All about arts residencies

As an artist, you might have heard of arts residencies before. If you’ve ever wondered if a residency is the right step for your art career, this article will give you some idea of what to expect.

What is an arts residency?
An arts residency is a temporary stay at a location set up for an artist and other creatives to practise and develop their craft. These locations are equipped with living quarters and the facilities that the artist needs. Artists can meet like-minded people and soak in the atmosphere of a place different from what they are used to.

Residencies can be very different from each other – some being self-funded and others being state-funded. Most provide allowances for artists, and some even provide grants to outstanding artists. In some residency programmes, the artist is required to produce artwork by the end of the stay, while this may not be required for other programmes.

What are the benefits of attending an art residency?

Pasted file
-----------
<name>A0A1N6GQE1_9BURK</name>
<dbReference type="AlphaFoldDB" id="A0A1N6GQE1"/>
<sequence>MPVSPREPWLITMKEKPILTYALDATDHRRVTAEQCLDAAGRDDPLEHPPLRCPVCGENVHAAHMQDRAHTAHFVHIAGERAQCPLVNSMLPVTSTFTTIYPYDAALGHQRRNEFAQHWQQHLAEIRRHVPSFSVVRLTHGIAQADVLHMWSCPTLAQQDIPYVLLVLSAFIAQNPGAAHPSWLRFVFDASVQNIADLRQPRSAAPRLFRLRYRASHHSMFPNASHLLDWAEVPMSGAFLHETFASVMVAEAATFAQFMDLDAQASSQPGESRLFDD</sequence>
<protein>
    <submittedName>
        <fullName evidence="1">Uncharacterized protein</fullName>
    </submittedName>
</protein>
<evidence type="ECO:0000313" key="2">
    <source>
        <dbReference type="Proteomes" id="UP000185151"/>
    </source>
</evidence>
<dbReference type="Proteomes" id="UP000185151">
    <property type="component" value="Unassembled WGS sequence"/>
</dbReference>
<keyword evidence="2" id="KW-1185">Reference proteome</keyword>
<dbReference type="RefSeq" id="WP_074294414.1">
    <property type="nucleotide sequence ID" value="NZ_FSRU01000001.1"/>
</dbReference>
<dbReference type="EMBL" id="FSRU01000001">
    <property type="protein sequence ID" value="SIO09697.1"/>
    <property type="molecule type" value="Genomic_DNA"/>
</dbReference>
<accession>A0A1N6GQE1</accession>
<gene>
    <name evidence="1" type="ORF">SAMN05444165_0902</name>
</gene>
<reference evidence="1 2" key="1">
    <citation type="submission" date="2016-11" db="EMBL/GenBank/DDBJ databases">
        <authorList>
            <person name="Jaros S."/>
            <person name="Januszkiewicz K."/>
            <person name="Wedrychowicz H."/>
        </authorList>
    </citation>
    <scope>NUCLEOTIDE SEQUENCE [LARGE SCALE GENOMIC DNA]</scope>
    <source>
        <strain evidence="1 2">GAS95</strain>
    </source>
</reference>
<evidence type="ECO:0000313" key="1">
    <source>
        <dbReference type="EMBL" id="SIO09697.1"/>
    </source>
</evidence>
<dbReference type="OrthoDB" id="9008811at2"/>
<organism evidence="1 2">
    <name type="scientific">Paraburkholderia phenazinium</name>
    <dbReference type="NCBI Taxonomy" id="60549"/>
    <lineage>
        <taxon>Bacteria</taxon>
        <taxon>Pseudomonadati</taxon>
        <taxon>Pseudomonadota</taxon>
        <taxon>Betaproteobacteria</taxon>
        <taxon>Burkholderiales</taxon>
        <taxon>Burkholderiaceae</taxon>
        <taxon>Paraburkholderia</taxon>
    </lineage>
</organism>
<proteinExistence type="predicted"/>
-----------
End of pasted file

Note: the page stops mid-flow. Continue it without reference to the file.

An arts residency can be a greatly rewarding experience. Local artist Izat Arif, who attended the Nanyang Technology University Centre for Contemporary Art (NTU CCA) Singapore art residency, said that it was a good opportunity to focus purely on working on art for three months. He was able to have uninterrupted time to develop his work, and to share his ideas with other artists. The residency that he attended also held public exhibitions, where he was able to talk to members of the public and curators. He is grateful that during this time he received focused feedback on his art from people in the industry.
“More importantly, I had the opportunity to meet so many people from different backgrounds and build relationships with them. Sharing ideas and learning from each other can help artists grow rapidly. Sometimes these relationships can turn into growth opportunities in the future,” he said, stressing also that being able to develop meaningful relationships with his fellow artists was itself extremely rewarding for him personally.